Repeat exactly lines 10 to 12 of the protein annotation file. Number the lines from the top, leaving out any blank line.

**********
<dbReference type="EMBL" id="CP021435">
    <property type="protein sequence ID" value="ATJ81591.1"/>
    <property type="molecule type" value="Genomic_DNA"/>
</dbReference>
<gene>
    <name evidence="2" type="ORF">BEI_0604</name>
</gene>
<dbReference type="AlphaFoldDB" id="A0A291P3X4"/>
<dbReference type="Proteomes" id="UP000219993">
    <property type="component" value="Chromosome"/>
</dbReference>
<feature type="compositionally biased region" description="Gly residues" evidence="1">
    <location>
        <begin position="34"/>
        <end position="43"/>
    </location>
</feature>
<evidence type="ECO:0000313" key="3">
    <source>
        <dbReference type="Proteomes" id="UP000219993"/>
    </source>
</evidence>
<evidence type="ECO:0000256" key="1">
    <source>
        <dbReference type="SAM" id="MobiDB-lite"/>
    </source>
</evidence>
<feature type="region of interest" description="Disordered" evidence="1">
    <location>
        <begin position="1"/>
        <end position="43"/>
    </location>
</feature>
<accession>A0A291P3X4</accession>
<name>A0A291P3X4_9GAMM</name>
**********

    <property type="component" value="Chromosome"/>
</dbReference>
<feature type="compositionally biased region" description="Gly residues" evidence="1">